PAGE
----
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Police Standing Their Ground?

WEST LONG BRANCH, N.J. – Keith Vidal of Boiling Springs Lakes, N.C. was shot and killed on Jan. 10, following a 9-1-1 call that was placed by his mother claiming he was threatening her with a screwdriver. Two police officers who initially responded to the call attempted to calm down Vidal, 18, before a third officer from Southport arrived on scene. Vidal had been diagnosed with schizophrenia and was apparently acting up after a disagreement.
According to a CNN report, Vidal’s stepfather, Mark Wisley, claimed that everything was going smoothly until the third officer arrived. He claims the officer said, “We don’t have time for this. Tase that kid now. Let’s get him out of here.” Shortly after, Vidal reportedly made a stabbing motion at an exposed body part of another officer, causing the Southport officer to shoot the boy in what he claims to be self-defense. The boy had already been tasered and was being held down by the other two officers when the shot was fired. After investigations by the Office of Professional Standards and the North Carolina Police Benevolent Association, it has been determined so far that the officers in question were in clear danger, and therefore did not violate policy.
This event has been met with immense criticism and controversy from the media and the public especially after the George Zimmermann trial that occurred last summer. Many commenters on news outlets argue that deadly force should not have been necessary against a 90-pound boy wielding only a small screwdriver. However, the unpredictable nature of dealing with mentally-ill individuals, as well as the right to defend yourself against an imminent threat also must be considered in this case. Let’s take a look at some of the legal issues regarding this case.

Family and friends mourn the loss of Keith Vidal. Image taken from:
Family and friends mourn the loss of Keith Vidal. Image taken from:

According to the law in North Carolina, one is relieved from civil or criminal liability when using force (not deadly force) against another person when they believe it is necessary to prevent them from inflicting bodily harm against you. However, a person is justified in using deadly force if A) He or she reasonably believes that deadly force is necessary to prevent death to himself/herself or another B) Generally when you are in your home, workplace or car and are in fear for yours or another’s life. Deadly force is not justified if it is used against a law enforcement officer or bail bondsman who was lawfully carrying out their duties and has properly identified themselves.
The latter half of this law is often referred to as Castle Doctrine; which asserts that one’s home is essentially like your own personal “castle” in which you have the right to defend however necessary when under a threat of attack or unlawful action. In this particular case, the police officers were not in their own home; however, they were at their workplace in essence. The real question that has not been answered quite yet deals with whether the 90-pound Vidal’s lunging at the officers truly presented a situation that could be deemed as an imminent threat on the lives of the men.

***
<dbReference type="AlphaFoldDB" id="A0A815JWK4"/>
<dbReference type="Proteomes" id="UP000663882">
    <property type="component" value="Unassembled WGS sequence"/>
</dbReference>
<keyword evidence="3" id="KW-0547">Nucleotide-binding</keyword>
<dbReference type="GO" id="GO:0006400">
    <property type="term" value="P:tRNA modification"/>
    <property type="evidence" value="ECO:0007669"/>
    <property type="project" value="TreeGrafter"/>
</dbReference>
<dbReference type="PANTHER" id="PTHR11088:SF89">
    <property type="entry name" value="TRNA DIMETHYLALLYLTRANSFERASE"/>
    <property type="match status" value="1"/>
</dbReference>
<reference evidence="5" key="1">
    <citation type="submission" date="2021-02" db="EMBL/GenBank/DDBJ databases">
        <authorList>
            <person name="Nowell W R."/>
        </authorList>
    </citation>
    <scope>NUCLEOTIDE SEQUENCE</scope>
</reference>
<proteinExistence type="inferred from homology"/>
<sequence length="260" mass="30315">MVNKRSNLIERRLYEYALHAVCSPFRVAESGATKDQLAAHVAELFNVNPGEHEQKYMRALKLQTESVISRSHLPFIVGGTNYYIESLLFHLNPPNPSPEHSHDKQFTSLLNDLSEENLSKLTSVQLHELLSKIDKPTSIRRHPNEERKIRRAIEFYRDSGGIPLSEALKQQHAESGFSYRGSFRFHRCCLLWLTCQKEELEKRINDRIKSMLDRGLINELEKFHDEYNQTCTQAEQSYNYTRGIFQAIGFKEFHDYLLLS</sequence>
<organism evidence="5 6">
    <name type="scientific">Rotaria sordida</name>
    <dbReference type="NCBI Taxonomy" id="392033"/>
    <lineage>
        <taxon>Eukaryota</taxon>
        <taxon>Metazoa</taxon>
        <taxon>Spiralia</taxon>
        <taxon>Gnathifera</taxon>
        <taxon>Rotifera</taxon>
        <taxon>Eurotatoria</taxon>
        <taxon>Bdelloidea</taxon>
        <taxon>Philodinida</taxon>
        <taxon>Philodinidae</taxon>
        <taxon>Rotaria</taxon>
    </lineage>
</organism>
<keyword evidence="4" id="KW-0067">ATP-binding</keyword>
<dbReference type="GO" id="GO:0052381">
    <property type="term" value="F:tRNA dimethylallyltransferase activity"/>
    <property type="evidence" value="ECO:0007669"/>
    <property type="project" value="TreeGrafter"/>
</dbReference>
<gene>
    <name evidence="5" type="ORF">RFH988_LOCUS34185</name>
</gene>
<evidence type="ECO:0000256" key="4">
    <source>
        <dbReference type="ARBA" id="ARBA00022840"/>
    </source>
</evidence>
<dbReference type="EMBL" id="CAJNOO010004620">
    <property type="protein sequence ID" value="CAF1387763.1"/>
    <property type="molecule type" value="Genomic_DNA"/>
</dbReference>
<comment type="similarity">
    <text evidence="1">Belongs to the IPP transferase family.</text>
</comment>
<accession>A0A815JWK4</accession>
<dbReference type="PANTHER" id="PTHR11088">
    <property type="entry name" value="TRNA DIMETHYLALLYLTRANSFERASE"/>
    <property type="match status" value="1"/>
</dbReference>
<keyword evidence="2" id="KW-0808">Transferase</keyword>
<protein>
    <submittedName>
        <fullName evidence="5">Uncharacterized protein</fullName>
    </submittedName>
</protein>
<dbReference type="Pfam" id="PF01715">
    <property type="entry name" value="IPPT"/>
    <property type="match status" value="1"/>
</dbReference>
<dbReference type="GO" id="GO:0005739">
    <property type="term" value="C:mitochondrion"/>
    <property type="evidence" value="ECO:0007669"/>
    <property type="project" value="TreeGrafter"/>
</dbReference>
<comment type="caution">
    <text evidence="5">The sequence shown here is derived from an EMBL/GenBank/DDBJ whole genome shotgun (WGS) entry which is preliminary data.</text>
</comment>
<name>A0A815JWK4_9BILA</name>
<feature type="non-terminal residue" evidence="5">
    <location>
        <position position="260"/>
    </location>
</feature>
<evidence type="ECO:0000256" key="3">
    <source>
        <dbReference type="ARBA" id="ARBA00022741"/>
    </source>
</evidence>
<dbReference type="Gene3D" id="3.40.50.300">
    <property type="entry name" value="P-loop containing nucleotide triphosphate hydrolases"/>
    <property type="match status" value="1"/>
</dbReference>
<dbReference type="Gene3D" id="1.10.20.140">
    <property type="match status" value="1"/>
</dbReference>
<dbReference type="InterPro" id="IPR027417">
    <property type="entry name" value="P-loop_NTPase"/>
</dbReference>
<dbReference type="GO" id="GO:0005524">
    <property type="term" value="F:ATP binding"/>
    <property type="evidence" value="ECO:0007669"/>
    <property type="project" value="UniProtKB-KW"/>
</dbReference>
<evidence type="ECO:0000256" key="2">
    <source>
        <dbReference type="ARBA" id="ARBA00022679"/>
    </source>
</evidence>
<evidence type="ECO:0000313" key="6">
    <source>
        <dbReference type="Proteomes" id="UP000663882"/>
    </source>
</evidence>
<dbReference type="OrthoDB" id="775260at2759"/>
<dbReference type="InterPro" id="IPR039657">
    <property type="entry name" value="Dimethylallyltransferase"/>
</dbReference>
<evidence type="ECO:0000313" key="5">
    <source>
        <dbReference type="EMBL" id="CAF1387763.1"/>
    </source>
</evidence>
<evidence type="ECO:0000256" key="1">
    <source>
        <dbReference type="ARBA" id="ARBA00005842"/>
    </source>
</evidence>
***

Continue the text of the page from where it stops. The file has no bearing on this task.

Considering the fact that there were three grown men on the scene responding to one young teenager seems to indicate that deadly force should not have been necessary.
According to Mark O’Mara, a CNN Legal Analyst, shooting Vidal should not have been their only option. The officers should have exhausted all methods of non-lethal action, such as using their taser or attempting to back away from the situation. Another issue to consider is how much damage Vidal could have caused an officer had he been able to stab him with the screwdriver. It is not uncommon for people to survive despite being stabbed multiple times with a knife, such as in the case of Mary-Kay Beckman.
A photo of the young man reportedly killed by police. Image taken from:
A photo of the young man reportedly killed by police. Image taken from:

Beckman, who was stabbed by the killer, Wade Ridley, ten times with a butcher knife, was able to survive her injuries. Of course, there are victims who are mortally wounded after being stabbed once; yet, one must question whether being stabbed once by a 90-pound teenager holding a small screwdriver would turn out to be fatal.
George Zimmermann, who benefitted this summer from Florida’s Stand Your Ground Laws, has received negative publicity to say the least after using deadly force against Trayvon Martin. In that case, it was one man versus one teenager. There were also no witnesses in the Zimmermann case which made it more challenging for law enforcement to determine whether he truly acted in self-defense.
In this case, you have three trained police officers versus one teenager. The teenager’s family was present at the scene of the crime. Were they telling the complete truth? Or were they fabricating part of the story as a result of their resentment towards the officer’s actions? It is clear as to why the public, as well as Vidal’s family could be outraged by the actions of the North Carolina Police. Yet, it remains to be seen whether the officer, who is currently on paid administrative leave, will be charged with a criminal offense.
He could face up to first-degree murder charges if the situation becomes judicial decision deems that the scenario was not an imminent threat to the officer’s life. Or, he could be deemed a hero in the public’s eye for swift action during a life-threatening scenario. It is now up to further investigation. Stay tuned for updates.